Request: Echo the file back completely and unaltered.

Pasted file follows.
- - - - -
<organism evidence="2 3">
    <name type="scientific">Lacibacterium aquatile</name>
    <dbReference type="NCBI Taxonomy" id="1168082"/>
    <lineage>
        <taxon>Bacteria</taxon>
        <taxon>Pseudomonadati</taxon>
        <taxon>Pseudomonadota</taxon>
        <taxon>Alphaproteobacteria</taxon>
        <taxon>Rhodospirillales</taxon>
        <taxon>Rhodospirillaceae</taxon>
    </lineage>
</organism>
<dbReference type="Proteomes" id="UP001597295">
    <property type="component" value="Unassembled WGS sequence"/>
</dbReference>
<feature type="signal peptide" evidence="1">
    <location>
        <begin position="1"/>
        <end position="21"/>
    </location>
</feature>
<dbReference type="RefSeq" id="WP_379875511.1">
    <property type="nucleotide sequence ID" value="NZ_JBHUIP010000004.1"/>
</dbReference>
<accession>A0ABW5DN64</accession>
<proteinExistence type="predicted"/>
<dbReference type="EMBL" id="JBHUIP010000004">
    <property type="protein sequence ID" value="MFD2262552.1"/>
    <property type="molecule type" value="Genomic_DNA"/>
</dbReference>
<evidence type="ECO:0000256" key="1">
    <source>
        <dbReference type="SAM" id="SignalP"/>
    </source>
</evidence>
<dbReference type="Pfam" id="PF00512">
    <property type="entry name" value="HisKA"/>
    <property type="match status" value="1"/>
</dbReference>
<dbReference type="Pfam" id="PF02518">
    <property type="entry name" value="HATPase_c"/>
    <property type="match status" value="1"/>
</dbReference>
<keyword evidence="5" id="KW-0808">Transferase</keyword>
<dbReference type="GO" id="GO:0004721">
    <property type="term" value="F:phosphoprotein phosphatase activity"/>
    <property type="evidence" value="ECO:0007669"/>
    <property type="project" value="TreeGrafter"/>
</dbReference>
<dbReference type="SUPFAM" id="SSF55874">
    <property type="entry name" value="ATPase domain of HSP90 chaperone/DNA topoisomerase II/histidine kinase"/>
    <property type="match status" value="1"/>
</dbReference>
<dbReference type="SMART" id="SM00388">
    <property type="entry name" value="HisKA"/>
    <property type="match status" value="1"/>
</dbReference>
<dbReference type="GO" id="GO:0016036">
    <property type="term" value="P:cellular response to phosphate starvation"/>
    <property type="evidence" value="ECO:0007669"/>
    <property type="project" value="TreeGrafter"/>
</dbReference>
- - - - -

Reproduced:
<organism evidence="2 3">
    <name type="scientific">Lacibacterium aquatile</name>
    <dbReference type="NCBI Taxonomy" id="1168082"/>
    <lineage>
        <taxon>Bacteria</taxon>
        <taxon>Pseudomonadati</taxon>
        <taxon>Pseudomonadota</taxon>
        <taxon>Alphaproteobacteria</taxon>
        <taxon>Rhodospirillales</taxon>
        <taxon>Rhodospirillaceae</taxon>
    </lineage>
</organism>
<dbReference type="Proteomes" id="UP001597295">
    <property type="component" value="Unassembled WGS sequence"/>
</dbReference>
<feature type="signal peptide" evidence="1">
    <location>
        <begin position="1"/>
        <end position="21"/>
    </location>
</feature>
<dbReference type="RefSeq" id="WP_379875511.1">
    <property type="nucleotide sequence ID" value="NZ_JBHUIP010000004.1"/>
</dbReference>
<accession>A0ABW5DN64</accession>
<proteinExistence type="predicted"/>
<dbReference type="EMBL" id="JBHUIP010000004">
    <property type="protein sequence ID" value="MFD2262552.1"/>
    <property type="molecule type" value="Genomic_DNA"/>
</dbReference>
<evidence type="ECO:0000256" key="1">
    <source>
        <dbReference type="SAM" id="SignalP"/>
    </source>
</evidence>
<dbReference type="Pfam" id="PF00512">
    <property type="entry name" value="HisKA"/>
    <property type="match status" value="1"/>
</dbReference>
<dbReference type="Pfam" id="PF02518">
    <property type="entry name" value="HATPase_c"/>
    <property type="match status" value="1"/>
</dbReference>
<keyword evidence="5" id="KW-0808">Transferase</keyword>
<dbReference type="GO" id="GO:0004721">
    <property type="term" value="F:phosphoprotein phosphatase activity"/>
    <property type="evidence" value="ECO:0007669"/>
    <property type="project" value="TreeGrafter"/>
</dbReference>
<dbReference type="SUPFAM" id="SSF55874">
    <property type="entry name" value="ATPase domain of HSP90 chaperone/DNA topoisomerase II/histidine kinase"/>
    <property type="match status" value="1"/>
</dbReference>
<dbReference type="SMART" id="SM00388">
    <property type="entry name" value="HisKA"/>
    <property type="match status" value="1"/>
</dbReference>
<dbReference type="GO" id="GO:0016036">
    <property type="term" value="P:cellular response to phosphate starvation"/>
    <property type="evidence" value="ECO:0007669"/>
    <property type="project" value="TreeGrafter"/>
</dbReference>